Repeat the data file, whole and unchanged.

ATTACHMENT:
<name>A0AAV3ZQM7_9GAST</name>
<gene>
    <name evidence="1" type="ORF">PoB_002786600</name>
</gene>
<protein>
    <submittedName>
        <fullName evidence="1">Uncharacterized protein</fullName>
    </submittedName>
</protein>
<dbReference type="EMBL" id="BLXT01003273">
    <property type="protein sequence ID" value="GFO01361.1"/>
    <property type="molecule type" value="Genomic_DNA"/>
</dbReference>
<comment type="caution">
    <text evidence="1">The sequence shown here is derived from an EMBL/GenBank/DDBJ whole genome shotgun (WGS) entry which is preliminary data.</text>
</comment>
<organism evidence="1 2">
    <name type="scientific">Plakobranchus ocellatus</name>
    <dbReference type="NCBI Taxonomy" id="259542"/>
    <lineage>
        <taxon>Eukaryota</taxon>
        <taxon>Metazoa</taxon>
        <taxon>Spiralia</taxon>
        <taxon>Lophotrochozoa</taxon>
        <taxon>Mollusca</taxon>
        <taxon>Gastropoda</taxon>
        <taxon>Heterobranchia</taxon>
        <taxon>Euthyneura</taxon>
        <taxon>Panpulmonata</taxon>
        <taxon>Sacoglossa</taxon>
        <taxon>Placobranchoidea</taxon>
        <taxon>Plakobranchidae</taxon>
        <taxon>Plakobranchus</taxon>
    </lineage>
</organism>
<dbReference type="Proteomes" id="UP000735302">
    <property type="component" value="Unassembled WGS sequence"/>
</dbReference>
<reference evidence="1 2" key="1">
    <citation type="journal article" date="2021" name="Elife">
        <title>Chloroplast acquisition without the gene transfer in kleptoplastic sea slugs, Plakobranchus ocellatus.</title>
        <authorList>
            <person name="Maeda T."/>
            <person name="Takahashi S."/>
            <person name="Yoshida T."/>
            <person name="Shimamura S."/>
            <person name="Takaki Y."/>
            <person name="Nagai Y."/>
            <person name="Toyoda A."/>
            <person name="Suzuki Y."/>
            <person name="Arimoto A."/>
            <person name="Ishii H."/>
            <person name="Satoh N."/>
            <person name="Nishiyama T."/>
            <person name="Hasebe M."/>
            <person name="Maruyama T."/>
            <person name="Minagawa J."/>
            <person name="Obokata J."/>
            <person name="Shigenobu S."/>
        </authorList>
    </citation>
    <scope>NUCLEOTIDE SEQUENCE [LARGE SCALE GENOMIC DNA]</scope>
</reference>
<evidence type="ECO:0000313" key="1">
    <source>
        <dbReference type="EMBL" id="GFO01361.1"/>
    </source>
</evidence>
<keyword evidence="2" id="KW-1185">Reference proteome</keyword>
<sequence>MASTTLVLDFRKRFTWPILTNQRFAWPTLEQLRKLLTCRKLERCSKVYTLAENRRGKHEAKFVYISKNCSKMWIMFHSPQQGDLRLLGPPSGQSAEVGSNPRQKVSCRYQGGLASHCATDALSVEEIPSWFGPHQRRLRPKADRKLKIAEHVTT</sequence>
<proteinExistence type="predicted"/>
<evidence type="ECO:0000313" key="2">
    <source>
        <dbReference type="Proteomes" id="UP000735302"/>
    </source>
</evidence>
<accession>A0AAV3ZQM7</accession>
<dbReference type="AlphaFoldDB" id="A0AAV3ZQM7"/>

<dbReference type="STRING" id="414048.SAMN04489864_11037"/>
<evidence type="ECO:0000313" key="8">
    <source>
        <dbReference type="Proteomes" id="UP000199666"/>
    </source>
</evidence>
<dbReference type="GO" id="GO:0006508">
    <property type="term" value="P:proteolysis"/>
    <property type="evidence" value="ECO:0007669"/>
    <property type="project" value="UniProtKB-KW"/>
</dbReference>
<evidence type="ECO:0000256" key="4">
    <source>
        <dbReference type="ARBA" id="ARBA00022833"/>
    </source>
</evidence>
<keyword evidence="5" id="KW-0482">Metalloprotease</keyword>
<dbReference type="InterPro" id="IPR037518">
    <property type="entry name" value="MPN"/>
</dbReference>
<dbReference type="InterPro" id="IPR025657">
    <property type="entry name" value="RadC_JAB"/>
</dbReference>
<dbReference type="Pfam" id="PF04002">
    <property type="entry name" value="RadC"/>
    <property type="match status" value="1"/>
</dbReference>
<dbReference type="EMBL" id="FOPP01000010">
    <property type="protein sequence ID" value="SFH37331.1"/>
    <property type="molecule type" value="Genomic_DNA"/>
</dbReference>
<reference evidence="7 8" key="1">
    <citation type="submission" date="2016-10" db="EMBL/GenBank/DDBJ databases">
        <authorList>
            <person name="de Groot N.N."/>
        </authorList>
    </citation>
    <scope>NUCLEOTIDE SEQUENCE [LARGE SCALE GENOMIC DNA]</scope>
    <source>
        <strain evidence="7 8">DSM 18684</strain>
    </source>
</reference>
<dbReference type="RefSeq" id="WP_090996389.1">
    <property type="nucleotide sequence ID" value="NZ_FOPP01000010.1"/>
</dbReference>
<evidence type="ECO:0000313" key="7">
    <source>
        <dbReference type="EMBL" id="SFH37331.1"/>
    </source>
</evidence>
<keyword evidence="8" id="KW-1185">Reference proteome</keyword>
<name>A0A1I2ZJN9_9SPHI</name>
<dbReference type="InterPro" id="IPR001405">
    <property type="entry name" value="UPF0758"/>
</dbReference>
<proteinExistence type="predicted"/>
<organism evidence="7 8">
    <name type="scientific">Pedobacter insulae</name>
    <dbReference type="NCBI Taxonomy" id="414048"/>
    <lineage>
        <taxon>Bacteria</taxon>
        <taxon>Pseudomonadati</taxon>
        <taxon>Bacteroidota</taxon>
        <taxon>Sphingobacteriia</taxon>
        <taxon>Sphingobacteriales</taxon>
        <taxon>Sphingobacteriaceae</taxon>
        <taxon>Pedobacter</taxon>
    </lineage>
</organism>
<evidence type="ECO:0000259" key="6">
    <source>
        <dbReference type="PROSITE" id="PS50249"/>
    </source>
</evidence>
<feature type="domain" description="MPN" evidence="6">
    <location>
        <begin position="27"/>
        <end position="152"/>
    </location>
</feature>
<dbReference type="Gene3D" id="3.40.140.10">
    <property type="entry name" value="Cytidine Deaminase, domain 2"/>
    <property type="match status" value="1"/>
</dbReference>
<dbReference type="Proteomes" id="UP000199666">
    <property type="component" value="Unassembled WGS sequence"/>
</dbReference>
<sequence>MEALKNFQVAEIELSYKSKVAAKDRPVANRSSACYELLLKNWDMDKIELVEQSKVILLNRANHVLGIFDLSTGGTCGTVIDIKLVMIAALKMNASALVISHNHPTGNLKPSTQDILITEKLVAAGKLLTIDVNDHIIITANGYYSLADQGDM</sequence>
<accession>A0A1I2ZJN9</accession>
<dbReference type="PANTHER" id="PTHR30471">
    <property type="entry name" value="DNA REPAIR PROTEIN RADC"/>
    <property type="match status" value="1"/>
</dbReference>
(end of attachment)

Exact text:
<name>A0AAV3ZQM7_9GAST</name>
<gene>
    <name evidence="1" type="ORF">PoB_002786600</name>
</gene>
<protein>
    <submittedName>
        <fullName evidence="1">Uncharacterized protein</fullName>
    </submittedName>
</protein>
<dbReference type="EMBL" id="BLXT01003273">
    <property type="protein sequence ID" value="GFO01361.1"/>
    <property type="molecule type" value="Genomic_DNA"/>
</dbReference>
<comment type="caution">
    <text evidence="1">The sequence shown here is derived from an EMBL/GenBank/DDBJ whole genome shotgun (WGS) entry which is preliminary data.</text>
</comment>
<organism evidence="1 2">
    <name type="scientific">Plakobranchus ocellatus</name>
    <dbReference type="NCBI Taxonomy" id="259542"/>
    <lineage>
        <taxon>Eukaryota</taxon>
        <taxon>Metazoa</taxon>
        <taxon>Spiralia</taxon>
        <taxon>Lophotrochozoa</taxon>
        <taxon>Mollusca</taxon>
        <taxon>Gastropoda</taxon>
        <taxon>Heterobranchia</taxon>
        <taxon>Euthyneura</taxon>
        <taxon>Panpulmonata</taxon>
        <taxon>Sacoglossa</taxon>
        <taxon>Placobranchoidea</taxon>
        <taxon>Plakobranchidae</taxon>
        <taxon>Plakobranchus</taxon>
    </lineage>
</organism>
<dbReference type="Proteomes" id="UP000735302">
    <property type="component" value="Unassembled WGS sequence"/>
</dbReference>
<reference evidence="1 2" key="1">
    <citation type="journal article" date="2021" name="Elife">
        <title>Chloroplast acquisition without the gene transfer in kleptoplastic sea slugs, Plakobranchus ocellatus.</title>
        <authorList>
            <person name="Maeda T."/>
            <person name="Takahashi S."/>
            <person name="Yoshida T."/>
            <person name="Shimamura S."/>
            <person name="Takaki Y."/>
            <person name="Nagai Y."/>
            <person name="Toyoda A."/>
            <person name="Suzuki Y."/>
            <person name="Arimoto A."/>
            <person name="Ishii H."/>
            <person name="Satoh N."/>
            <person name="Nishiyama T."/>
            <person name="Hasebe M."/>
            <person name="Maruyama T."/>
            <person name="Minagawa J."/>
            <person name="Obokata J."/>
            <person name="Shigenobu S."/>
        </authorList>
    </citation>
    <scope>NUCLEOTIDE SEQUENCE [LARGE SCALE GENOMIC DNA]</scope>
</reference>
<evidence type="ECO:0000313" key="1">
    <source>
        <dbReference type="EMBL" id="GFO01361.1"/>
    </source>
</evidence>
<keyword evidence="2" id="KW-1185">Reference proteome</keyword>
<sequence>MASTTLVLDFRKRFTWPILTNQRFAWPTLEQLRKLLTCRKLERCSKVYTLAENRRGKHEAKFVYISKNCSKMWIMFHSPQQGDLRLLGPPSGQSAEVGSNPRQKVSCRYQGGLASHCATDALSVEEIPSWFGPHQRRLRPKADRKLKIAEHVTT</sequence>
<proteinExistence type="predicted"/>
<evidence type="ECO:0000313" key="2">
    <source>
        <dbReference type="Proteomes" id="UP000735302"/>
    </source>
</evidence>
<accession>A0AAV3ZQM7</accession>
<dbReference type="AlphaFoldDB" id="A0AAV3ZQM7"/>

<dbReference type="STRING" id="414048.SAMN04489864_11037"/>
<evidence type="ECO:0000313" key="8">
    <source>
        <dbReference type="Proteomes" id="UP000199666"/>
    </source>
</evidence>
<dbReference type="GO" id="GO:0006508">
    <property type="term" value="P:proteolysis"/>
    <property type="evidence" value="ECO:0007669"/>
    <property type="project" value="UniProtKB-KW"/>
</dbReference>
<evidence type="ECO:0000256" key="4">
    <source>
        <dbReference type="ARBA" id="ARBA00022833"/>
    </source>
</evidence>
<keyword evidence="5" id="KW-0482">Metalloprotease</keyword>
<dbReference type="InterPro" id="IPR037518">
    <property type="entry name" value="MPN"/>
</dbReference>
<dbReference type="InterPro" id="IPR025657">
    <property type="entry name" value="RadC_JAB"/>
</dbReference>
<dbReference type="Pfam" id="PF04002">
    <property type="entry name" value="RadC"/>
    <property type="match status" value="1"/>
</dbReference>
<dbReference type="EMBL" id="FOPP01000010">
    <property type="protein sequence ID" value="SFH37331.1"/>
    <property type="molecule type" value="Genomic_DNA"/>
</dbReference>
<reference evidence="7 8" key="1">
    <citation type="submission" date="2016-10" db="EMBL/GenBank/DDBJ databases">
        <authorList>
            <person name="de Groot N.N."/>
        </authorList>
    </citation>
    <scope>NUCLEOTIDE SEQUENCE [LARGE SCALE GENOMIC DNA]</scope>
    <source>
        <strain evidence="7 8">DSM 18684</strain>
    </source>
</reference>
<dbReference type="RefSeq" id="WP_090996389.1">
    <property type="nucleotide sequence ID" value="NZ_FOPP01000010.1"/>
</dbReference>
<evidence type="ECO:0000313" key="7">
    <source>
        <dbReference type="EMBL" id="SFH37331.1"/>
    </source>
</evidence>
<keyword evidence="8" id="KW-1185">Reference proteome</keyword>
<name>A0A1I2ZJN9_9SPHI</name>
<dbReference type="InterPro" id="IPR001405">
    <property type="entry name" value="UPF0758"/>
</dbReference>
<proteinExistence type="predicted"/>
<organism evidence="7 8">
    <name type="scientific">Pedobacter insulae</name>
    <dbReference type="NCBI Taxonomy" id="414048"/>
    <lineage>
        <taxon>Bacteria</taxon>
        <taxon>Pseudomonadati</taxon>
        <taxon>Bacteroidota</taxon>
        <taxon>Sphingobacteriia</taxon>
        <taxon>Sphingobacteriales</taxon>
        <taxon>Sphingobacteriaceae</taxon>
        <taxon>Pedobacter</taxon>
    </lineage>
</organism>
<evidence type="ECO:0000259" key="6">
    <source>
        <dbReference type="PROSITE" id="PS50249"/>
    </source>
</evidence>
<feature type="domain" description="MPN" evidence="6">
    <location>
        <begin position="27"/>
        <end position="152"/>
    </location>
</feature>
<dbReference type="Gene3D" id="3.40.140.10">
    <property type="entry name" value="Cytidine Deaminase, domain 2"/>
    <property type="match status" value="1"/>
</dbReference>
<dbReference type="Proteomes" id="UP000199666">
    <property type="component" value="Unassembled WGS sequence"/>
</dbReference>
<sequence>MEALKNFQVAEIELSYKSKVAAKDRPVANRSSACYELLLKNWDMDKIELVEQSKVILLNRANHVLGIFDLSTGGTCGTVIDIKLVMIAALKMNASALVISHNHPTGNLKPSTQDILITEKLVAAGKLLTIDVNDHIIITANGYYSLADQGDM</sequence>
<accession>A0A1I2ZJN9</accession>
<dbReference type="PANTHER" id="PTHR30471">
    <property type="entry name" value="DNA REPAIR PROTEIN RADC"/>
    <property type="match status" value="1"/>
</dbReference>